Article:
There are two basic differences in touring caravan design – a motorhome which offers all-inclusive transportation and temporary living quarters and a separate caravan which you have to tow. A motorhome tends to be more expensive than a towable caravan but the biggest advantage is having no need for a second vehicle for towing.
The first and most important step in choosing a tourer is to consider your personal interests, needs and your budget. Who will use it? Consider the size if you’re travelling with family or friends. Look at the types of places you want to visit. If you’re going to be travelling over rough terrain, you’ll need a tougher, more durable caravan. If you’re going to smaller out of the way places, then a smaller caravan will be easier to manoeuvre. If you’re towing the caravan, ensure that your vehicle can easily tolerate the additional weight load. You’ll also need to ensure that it fits onto your driveway.
Consider the ‘liveability’ of your caravan or motorhome. Look at each section of it. Is there enough storage space? Can you comfortably use the bedroom(s)? How about the bathroom? Is the cooking and dining area large enough to accommodate your party?
When buying a touring caravan, it is advisable to contact a specialist dealer.
You will need to look at similar issues if you’re considering buying a static caravan. It will be, after all, a ‘home from home’ and you’ll want to consider the layout, practicalities and comfort factor in much the same way as described above.
The main advantages that a static caravan has over a tourer is that you don’t need to pull it behind your car. Therefore, it can also be bigger and feature many more creature comforts. For example, it may come with a full sized cooker and central heating. You’re really only limited to your budget. As important as the van itself, you need to decide on location. After all, it’s going to be situated on a permanent site so you’ll need to consider things like if you want your van near the seaside or in a remote woodland area. There will also be annual site fees – many sites aren’t open year round but most of them will still expect you to pay site fees for the months they’re closed. You’ll also probably be liable for gas and electric bills, water rates, sewerage and insurance. These added costs can vary from park to park but can cost anything between £2000 and £5000.
A few parks are open almost year round so you’ll need to consider more expensive and more durable vans if you’re planning on spending time there in the winter.
Most site owners will only house caravans that have been bought from them so you need to be absolutely certain that you’re happy with the site and location you choose as it’s unlikely you’ll be able to move your van to another site.
Buying a caravan, whether a tourer or static, is a large investment and probably the second largest investment you’ll make after your house. If you can afford it and you’re new to caravanning, it’s always wise to buy brand new and from a reputable dealer or site. Ask others who have used the dealership their opinions and if you’re buying from a site for a static van, speak to other owners on the site.
It’s important to remember that although caravans have improved greatly over the years, because it’s a house on wheels, there is a lot more that can go wrong than with a car. If you are buying a brand new van, it’s crucial that you’re committed to using it for at least 10 years in order to get the value out of it as caravans depreciate in value far more quickly than cars do. If you can’t afford to buy new, or are simply unsure about your long term commitment to caravanning, buying second hand might be for you, although just as with a second hand car, you need to be very careful.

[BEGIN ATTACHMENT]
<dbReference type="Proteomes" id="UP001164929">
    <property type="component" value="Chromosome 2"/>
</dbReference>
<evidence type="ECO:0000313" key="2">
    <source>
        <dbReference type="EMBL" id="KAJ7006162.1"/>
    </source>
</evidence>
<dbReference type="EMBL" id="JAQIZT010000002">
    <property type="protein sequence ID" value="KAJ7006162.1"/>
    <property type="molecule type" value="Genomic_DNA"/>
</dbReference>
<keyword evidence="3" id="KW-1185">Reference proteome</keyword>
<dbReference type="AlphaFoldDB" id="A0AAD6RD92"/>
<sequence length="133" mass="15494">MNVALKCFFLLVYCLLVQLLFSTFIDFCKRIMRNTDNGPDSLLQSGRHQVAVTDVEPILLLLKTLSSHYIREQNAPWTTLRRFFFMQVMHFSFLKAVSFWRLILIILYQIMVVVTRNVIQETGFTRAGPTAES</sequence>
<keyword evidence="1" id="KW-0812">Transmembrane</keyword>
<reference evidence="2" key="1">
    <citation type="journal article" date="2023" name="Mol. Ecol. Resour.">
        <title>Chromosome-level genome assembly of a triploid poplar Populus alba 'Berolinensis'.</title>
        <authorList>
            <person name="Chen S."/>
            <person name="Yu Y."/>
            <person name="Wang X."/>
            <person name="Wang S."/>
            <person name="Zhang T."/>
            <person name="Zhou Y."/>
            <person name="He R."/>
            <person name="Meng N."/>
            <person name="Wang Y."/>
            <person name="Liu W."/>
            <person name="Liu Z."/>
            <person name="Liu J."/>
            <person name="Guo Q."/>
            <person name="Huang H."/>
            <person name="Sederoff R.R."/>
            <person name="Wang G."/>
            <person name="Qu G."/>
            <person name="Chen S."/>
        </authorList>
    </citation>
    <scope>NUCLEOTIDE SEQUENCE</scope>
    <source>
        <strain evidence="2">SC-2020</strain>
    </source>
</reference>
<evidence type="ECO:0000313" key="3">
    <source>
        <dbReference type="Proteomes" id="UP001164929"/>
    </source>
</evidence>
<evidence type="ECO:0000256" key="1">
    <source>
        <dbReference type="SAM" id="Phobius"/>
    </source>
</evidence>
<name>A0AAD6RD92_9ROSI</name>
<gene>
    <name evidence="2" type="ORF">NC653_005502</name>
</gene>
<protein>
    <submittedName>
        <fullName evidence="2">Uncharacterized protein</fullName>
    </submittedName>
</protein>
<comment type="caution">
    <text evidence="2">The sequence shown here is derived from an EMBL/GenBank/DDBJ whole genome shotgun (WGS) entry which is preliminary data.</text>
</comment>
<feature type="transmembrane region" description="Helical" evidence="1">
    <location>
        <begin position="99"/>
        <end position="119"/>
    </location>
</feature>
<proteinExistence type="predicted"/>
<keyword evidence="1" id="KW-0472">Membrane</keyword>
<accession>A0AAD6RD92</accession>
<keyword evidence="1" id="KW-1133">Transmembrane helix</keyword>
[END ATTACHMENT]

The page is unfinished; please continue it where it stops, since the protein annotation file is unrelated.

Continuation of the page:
Buying a Second Hand Caravan
Below is a list of things you should check before deciding to buy a second hand caravan.
- Check for rust, especially around the chassis and underneath. If there is fresh paint, it could be the sign of a cover-up job. Rust is a big problem with caravans and very expensive to fix.
- Check everything else, from the cooker, the fridge, the beds and windows. Even if you don’t discover any major flaw, any minor ones may help you bargain down the price.
- Check for signs of water leakage. A leaking caravan is a very miserable place to be.
- Check the tow hitch (if a tourer), make sure it moves easily and that the handbrake holds the van when on.
- Make sure that the van is the right size for you. A seemingly good ‘bargain’ won’t seem as good at all if it’s not going to accommodate all that use it adequately.
- Make sure that the van is not too big to be pulled by your car.
- Like all second hand items, don’t just choose the first van that comes along. Visit a few so you can make comparisons. You’ll more than likely find that the first one you saw wasn’t such a bargain after all.
- Haggle over price. Much as in the same way as you’d put in an offer for a house, start well below the price you’d be willing to pay and bargain up.
Buying a caravan is an expensive decision. Don’t get one if it’s going to be sat on the driveway for the next 5 years. That’s money going down the drain. If you’re not sure about whether a caravan is for you, try renting one for a few weeks first to see if the lifestyle suits you.
But, if you remain committed, caravanning can provide you and your family with years of pleasure, will give you cheaper holidays in the long run and will provide a peaceful sanctuary from day to day life.